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Competition of Marine Iguana Females (Amblyrhynchus Cristatus) for Egg-Laying Sites

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Egg-laying behaviour of marine iguana females (Amblyrhynchus cristatus) was studied on the island of Santa Cruz, Galapagos. Females (mean weight 1206 g, SVL 29.5 cm) wandered from the colonies on the lava coast to sandy areas, where in about 3 days they chose a place, dug a hole, and after laying guarded the site for ca 5 days (Fig. 1). Most females laid their 1-4 eggs, mean 96.9 g, between mid-February and early March (Fig. 2), when fights occurred between seeking and guarding females. Young hatched after ca 101 days (mean mass 61 g, mean SVL 10.2 cm). No connection could be found between laying date or number of females at the egg laying sites on the one hand and distance of laying site from the sea and substrate composition on the other. The distance of laying sites from cover was found to depend significantly on the laying date and strength of competition (Figs 3, 4); laying sites close to cover were first choice, but they were limited. Lightweight (weaker) females avoided strong competition at the laying peak by laying early or late (comp. Fig. 5). Eggs were guarded the longer the earlier they were laid (Fig. 6). Some medium-strength females invaded areas already occupied and laid in the peak period, but were expelled again by later intruders after 2-3 days. The clutches of these invaders were in effect guarded concomitantly.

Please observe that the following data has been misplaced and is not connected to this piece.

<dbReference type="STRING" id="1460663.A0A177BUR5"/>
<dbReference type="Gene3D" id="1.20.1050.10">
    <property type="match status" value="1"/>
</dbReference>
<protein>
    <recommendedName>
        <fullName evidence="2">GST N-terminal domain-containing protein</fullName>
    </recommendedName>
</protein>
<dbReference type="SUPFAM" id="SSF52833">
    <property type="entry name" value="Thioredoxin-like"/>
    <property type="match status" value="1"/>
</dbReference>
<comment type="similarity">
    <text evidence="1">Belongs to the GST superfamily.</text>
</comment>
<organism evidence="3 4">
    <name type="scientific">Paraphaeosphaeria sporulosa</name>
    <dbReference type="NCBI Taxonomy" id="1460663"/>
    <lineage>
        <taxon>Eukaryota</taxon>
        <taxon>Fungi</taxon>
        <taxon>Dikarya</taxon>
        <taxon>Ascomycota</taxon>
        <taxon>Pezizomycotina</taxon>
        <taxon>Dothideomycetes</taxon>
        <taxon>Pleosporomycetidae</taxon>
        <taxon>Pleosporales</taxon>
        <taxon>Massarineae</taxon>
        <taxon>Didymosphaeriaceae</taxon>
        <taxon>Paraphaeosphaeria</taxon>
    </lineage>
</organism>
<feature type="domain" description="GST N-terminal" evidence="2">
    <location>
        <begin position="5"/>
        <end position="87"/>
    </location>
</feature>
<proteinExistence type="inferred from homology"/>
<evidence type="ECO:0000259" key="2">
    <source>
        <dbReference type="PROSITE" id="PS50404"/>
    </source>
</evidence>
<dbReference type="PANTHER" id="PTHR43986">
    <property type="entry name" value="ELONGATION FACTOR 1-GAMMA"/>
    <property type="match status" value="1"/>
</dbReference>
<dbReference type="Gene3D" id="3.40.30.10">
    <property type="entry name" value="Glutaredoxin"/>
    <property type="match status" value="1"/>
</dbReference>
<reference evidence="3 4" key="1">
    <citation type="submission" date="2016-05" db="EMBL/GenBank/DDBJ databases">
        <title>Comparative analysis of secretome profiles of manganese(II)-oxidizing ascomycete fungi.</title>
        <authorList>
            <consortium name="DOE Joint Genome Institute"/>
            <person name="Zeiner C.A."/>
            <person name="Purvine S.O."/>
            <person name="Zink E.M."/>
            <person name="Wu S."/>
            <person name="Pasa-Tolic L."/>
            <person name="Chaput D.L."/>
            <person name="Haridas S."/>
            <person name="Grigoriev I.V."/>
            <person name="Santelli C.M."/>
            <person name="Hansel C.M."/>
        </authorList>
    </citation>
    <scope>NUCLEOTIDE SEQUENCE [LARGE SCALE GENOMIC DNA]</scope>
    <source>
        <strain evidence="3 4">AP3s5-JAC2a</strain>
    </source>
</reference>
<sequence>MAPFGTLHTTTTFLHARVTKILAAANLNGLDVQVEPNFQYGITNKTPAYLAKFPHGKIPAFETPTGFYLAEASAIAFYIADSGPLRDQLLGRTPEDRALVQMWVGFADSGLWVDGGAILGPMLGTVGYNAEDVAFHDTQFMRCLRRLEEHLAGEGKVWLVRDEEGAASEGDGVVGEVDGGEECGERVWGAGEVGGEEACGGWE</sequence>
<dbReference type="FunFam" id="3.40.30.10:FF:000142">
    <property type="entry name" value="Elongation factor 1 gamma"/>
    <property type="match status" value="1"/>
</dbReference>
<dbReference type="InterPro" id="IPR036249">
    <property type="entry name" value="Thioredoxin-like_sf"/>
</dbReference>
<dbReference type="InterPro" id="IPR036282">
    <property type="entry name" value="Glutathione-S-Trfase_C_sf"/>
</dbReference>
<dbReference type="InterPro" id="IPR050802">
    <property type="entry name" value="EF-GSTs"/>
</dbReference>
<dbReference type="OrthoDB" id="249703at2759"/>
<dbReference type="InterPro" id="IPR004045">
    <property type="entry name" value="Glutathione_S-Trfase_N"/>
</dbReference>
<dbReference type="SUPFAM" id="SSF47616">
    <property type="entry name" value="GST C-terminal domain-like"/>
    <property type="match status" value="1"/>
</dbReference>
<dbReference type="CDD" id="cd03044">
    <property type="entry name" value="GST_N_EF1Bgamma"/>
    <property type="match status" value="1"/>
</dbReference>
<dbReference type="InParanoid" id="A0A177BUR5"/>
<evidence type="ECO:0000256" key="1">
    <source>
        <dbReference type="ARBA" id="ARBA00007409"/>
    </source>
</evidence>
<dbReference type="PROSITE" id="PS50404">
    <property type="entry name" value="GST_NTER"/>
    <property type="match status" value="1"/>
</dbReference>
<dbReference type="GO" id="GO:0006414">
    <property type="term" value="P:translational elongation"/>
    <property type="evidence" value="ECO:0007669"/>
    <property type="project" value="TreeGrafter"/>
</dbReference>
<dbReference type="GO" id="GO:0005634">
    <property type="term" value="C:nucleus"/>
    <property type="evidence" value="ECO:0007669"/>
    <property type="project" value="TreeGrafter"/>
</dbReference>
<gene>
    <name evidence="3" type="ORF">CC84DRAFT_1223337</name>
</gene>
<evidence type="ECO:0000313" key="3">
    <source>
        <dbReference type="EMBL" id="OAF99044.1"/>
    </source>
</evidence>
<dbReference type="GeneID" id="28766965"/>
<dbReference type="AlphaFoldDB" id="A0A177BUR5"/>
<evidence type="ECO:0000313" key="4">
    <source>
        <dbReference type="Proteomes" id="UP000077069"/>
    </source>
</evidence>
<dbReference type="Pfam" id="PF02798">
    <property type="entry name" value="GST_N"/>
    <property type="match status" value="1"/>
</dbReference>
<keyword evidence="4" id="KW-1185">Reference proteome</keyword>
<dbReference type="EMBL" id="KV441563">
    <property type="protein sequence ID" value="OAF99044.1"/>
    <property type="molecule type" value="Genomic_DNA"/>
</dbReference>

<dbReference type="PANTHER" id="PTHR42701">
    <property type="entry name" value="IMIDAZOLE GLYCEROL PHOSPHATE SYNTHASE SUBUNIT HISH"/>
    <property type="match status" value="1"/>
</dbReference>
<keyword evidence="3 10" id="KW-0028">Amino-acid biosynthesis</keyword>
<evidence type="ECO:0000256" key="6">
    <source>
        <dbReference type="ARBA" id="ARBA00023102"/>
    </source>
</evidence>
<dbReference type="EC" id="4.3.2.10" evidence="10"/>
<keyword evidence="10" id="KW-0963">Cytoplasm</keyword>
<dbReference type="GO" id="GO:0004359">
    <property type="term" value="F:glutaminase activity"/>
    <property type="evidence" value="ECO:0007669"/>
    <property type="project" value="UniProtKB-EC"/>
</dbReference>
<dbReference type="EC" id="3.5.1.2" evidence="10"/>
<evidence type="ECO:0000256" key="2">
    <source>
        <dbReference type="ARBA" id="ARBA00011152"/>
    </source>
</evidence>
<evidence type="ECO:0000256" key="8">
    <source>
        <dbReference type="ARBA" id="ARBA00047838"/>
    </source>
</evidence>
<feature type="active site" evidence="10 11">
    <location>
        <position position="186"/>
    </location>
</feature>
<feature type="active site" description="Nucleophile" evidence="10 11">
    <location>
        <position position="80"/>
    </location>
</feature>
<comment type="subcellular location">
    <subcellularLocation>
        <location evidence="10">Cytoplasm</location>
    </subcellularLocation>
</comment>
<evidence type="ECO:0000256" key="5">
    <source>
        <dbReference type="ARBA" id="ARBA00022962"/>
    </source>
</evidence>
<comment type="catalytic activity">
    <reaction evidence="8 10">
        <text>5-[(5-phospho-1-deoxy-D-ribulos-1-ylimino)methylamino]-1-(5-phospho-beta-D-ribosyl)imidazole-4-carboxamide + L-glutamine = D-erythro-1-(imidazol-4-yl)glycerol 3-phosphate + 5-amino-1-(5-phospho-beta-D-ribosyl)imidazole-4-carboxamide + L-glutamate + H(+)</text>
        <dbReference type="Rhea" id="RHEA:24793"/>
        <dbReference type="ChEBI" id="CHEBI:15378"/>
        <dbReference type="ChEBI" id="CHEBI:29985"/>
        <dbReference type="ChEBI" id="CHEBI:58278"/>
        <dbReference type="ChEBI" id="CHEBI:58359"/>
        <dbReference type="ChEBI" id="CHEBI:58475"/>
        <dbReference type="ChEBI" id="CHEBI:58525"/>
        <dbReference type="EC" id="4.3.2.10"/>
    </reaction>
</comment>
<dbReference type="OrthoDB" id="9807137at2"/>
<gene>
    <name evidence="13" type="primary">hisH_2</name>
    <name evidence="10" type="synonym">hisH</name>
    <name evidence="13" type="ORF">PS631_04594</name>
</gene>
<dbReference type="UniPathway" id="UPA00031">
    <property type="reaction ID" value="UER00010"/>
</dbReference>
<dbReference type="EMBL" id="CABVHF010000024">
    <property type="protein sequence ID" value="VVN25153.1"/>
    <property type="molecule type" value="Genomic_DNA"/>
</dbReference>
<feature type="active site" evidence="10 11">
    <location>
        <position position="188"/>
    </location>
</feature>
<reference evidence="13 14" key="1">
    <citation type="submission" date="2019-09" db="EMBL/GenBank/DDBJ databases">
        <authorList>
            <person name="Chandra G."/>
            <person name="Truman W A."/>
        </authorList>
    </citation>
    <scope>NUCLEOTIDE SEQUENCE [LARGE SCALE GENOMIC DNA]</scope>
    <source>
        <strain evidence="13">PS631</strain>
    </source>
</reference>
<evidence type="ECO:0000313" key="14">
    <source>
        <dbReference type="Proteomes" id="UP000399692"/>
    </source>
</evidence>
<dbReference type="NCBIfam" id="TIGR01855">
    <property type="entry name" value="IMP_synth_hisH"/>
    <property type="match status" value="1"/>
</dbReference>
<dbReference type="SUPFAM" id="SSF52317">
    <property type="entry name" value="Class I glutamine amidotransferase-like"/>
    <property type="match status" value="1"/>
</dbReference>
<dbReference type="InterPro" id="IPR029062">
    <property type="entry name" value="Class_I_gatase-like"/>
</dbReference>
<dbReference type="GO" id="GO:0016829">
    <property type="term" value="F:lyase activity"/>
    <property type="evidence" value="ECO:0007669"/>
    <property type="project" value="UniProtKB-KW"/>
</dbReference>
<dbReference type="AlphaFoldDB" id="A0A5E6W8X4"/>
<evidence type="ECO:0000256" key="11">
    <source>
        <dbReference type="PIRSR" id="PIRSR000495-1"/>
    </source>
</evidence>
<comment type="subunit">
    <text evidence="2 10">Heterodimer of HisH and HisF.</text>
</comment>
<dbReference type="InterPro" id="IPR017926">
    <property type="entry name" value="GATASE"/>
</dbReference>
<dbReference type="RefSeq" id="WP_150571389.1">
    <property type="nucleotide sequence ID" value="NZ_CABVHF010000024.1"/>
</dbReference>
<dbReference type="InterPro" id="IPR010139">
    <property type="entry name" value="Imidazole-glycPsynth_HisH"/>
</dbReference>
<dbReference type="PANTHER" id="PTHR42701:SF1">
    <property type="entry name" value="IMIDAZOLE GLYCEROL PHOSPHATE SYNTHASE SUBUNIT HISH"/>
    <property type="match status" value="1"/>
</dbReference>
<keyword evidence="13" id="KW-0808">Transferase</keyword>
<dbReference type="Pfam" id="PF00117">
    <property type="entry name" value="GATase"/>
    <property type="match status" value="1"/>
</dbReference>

Affiliations: 1: (Max-Planck-Institut für Verhaltensphysiologie, D-8130 Seewiesen Post Starnberg, F.R.G


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